When people think about migraine, there are often two things that come to mind - migraine auras and migraine headaches. Neither one of these things are always present in a migraine attack; in fact, sometimes people experience only one or the other. And there are times when the aura can be as disturbing as the headache.
There's still a lot to be learned about auras. But there has been an attempt to at least give a name to the stages a person goes through when they're having a migraine attack. The first two stages are sometimes called the prodrome
, and the aura
Both of these refer to the strange symptoms that precede the typical headache.
Sometimes these two stages are lumped together, and so "migraine auras" can refer to a whole host of symptoms that come minutes, hours, or days before the main part of the attack.
For example, some people have reported feeling just a little "off", or hyperactive, or they may have food cravings, or be irritable. Others have reported trouble thinking of words (aphasia
), or slurred speech. Sometimes there is increased skin sensitivity and pain (allodynia
More often, however, when we talk about auras we're referring to visual disturbances
that come shortly before a headache hits. People will see jagged lines, flashing lights, circles, squares, or just a distortion. There could even be partial blindness. Objects may seem closer or farther away than they actually are.
(Visual distortions may have inspired some scenes in Lewis Carroll's book Through the Looking Glass
, such as the scene when Alice grows and grows and her feet seem to be very far away!)
These disturbances have inspired a lot of migraine aura art
through the years, and there has been a lot of speculation that historic art at times may have been inspired by these "visions".
Auras such as these typically last between 20 and 40 minutes.
Sometimes the aura is the main symptom of migraine, and there's no headache at all. Often called silent migraine
, today it is simply known as migraine aura without headache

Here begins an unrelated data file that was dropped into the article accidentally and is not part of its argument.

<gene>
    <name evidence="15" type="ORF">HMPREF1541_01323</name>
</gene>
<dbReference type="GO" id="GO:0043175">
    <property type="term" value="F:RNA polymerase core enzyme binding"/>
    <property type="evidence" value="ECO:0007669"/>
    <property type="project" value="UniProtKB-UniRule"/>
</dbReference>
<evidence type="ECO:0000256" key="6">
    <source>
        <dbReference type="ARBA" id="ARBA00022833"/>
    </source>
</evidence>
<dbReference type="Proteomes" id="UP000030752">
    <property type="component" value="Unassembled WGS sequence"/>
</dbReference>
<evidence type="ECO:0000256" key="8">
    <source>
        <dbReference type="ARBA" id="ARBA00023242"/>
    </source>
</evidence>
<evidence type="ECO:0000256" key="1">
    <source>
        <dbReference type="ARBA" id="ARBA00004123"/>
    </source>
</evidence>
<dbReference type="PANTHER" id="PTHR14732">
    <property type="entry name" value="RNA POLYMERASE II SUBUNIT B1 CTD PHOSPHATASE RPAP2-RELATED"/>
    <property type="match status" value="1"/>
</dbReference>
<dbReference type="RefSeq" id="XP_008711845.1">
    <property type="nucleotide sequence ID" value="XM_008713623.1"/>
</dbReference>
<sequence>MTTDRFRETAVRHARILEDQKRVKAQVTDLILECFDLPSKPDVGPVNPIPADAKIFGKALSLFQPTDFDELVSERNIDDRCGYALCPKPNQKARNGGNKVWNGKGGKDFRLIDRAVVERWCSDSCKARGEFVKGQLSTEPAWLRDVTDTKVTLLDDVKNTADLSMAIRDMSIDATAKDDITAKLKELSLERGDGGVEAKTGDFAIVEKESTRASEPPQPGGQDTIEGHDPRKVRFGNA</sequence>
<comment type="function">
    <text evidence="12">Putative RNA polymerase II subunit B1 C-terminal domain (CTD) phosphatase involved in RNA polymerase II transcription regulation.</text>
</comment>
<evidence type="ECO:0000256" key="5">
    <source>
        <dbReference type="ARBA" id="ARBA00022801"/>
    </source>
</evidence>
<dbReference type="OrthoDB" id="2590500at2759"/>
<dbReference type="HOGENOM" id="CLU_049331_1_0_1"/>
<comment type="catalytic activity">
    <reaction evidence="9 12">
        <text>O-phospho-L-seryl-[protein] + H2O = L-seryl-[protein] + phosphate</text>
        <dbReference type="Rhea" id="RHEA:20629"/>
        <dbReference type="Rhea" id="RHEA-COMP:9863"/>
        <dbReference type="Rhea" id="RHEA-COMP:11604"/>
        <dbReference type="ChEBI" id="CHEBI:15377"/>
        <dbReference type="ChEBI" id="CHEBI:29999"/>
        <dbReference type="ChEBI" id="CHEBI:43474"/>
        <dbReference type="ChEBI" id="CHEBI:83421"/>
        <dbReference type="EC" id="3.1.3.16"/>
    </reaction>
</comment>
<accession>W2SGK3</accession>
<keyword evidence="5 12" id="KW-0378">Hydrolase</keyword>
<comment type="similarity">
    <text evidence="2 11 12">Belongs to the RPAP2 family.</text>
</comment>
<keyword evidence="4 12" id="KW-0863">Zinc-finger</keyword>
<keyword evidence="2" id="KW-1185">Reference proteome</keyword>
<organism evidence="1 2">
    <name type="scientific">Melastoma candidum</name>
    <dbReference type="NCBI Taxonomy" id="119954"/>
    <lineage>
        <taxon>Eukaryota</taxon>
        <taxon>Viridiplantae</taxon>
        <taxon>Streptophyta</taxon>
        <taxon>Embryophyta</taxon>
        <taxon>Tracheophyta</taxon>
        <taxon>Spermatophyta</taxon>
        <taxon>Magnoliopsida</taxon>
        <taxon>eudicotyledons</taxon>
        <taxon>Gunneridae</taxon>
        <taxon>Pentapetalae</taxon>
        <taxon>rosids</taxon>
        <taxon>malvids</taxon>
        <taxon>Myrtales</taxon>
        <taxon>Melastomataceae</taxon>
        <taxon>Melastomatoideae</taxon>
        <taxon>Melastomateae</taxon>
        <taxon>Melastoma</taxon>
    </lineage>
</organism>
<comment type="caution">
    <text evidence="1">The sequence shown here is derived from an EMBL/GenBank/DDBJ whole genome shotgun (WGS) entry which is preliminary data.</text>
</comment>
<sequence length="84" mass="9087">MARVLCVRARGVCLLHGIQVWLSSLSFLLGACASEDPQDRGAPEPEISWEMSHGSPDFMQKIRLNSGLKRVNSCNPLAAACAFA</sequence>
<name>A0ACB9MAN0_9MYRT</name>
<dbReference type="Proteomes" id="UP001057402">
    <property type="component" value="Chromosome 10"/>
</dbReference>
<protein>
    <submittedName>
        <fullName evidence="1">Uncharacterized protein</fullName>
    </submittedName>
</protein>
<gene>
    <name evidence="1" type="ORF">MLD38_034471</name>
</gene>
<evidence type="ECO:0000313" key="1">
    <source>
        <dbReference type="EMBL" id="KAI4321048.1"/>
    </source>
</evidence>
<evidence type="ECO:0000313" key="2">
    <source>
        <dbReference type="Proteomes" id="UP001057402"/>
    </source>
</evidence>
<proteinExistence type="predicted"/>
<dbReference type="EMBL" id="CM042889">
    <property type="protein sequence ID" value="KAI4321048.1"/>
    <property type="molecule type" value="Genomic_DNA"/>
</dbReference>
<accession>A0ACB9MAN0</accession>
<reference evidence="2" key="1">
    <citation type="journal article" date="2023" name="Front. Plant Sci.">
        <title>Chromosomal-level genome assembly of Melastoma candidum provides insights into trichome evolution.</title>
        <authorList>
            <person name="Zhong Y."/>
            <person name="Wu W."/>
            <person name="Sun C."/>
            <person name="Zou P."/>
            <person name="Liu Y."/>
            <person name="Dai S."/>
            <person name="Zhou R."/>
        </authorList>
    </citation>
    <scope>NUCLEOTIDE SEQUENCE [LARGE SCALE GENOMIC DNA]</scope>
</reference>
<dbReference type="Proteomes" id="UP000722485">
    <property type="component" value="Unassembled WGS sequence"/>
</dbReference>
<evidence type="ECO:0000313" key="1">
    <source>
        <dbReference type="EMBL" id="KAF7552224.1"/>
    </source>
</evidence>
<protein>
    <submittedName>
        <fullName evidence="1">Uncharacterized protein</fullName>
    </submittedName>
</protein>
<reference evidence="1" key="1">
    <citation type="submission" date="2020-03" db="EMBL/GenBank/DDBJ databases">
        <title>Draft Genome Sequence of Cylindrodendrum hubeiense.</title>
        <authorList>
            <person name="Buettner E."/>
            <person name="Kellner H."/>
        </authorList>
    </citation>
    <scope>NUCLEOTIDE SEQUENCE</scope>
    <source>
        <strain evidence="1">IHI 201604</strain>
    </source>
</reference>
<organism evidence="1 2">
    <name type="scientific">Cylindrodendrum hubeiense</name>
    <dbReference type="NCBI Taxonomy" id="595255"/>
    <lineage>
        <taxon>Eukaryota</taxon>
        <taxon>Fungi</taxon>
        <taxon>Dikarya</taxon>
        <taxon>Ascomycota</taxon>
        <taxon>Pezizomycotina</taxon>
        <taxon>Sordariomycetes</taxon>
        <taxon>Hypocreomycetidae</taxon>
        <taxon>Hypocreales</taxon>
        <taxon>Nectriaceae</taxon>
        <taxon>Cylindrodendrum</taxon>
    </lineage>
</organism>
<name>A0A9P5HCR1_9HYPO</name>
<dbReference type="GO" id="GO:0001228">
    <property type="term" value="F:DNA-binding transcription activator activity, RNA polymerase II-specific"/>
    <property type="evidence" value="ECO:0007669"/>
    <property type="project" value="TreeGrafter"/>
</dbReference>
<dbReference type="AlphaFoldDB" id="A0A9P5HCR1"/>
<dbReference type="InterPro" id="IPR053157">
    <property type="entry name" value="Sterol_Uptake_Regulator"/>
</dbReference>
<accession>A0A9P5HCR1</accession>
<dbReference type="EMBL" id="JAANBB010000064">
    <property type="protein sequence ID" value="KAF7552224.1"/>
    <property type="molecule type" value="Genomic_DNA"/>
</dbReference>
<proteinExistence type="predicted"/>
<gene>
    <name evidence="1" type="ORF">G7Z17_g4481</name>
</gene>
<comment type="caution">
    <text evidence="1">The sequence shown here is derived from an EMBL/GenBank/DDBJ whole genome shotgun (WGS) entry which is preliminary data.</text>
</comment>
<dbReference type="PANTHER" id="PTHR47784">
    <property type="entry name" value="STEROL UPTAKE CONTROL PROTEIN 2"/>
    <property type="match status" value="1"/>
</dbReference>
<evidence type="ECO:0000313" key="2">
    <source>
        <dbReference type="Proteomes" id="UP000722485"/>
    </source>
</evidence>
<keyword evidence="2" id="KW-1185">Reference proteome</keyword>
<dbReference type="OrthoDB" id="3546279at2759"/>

. The symptoms can be very severe and disturbing, and it's always important to see a doctor who can rule out other diseases and issues.
The good news
Though migraine auras can be pretty scary, some people have also found them to be helpful. Many researchers believe that it's important to take medication as early in the attack as possible, and auras can provide a kind of "warning system". Also, changes in aura patterns can signal changes that can get you to the doctor to detect a new problem early on.
The other good news is that the aura can often be treated successfully along with the rest of the migraine attack.
How common are auras?
It's usually estimated that 15-20% of migraineurs experience aura.
That doesn't mean that these people get aura all the time. As a personal example, I've experienced migraine aura with headache, migraine aura without headache, and the migraine with headache and no aura.
Recent research has suggested that there is a difference between patients with aura and patients without. There may be treatments that work better for one type of patient. As time goes by we may understand that there is a different root cause for each.
Meanwhile, no one is sure exactly what causes these strange phenomena. Is it changes in oxygen levels in the brain? Over excitement of brain cells? I'll let the neurologists debate the question. :)
In conclusionMost people would be glad to know that they're not the only ones with these "crazy symptoms"!
They are very common, and often they can be treated, if they are serious enough. It is important to see your doctor if you have any new symptoms, or a change in symptoms.
Read this article
for more on this subject.
is a researcher and health writer at Relieve-Migraine-Headache.com
. He's been dealing with migraine personally for about 20 years. He is thankful for a beautiful wife and two fun children. :)
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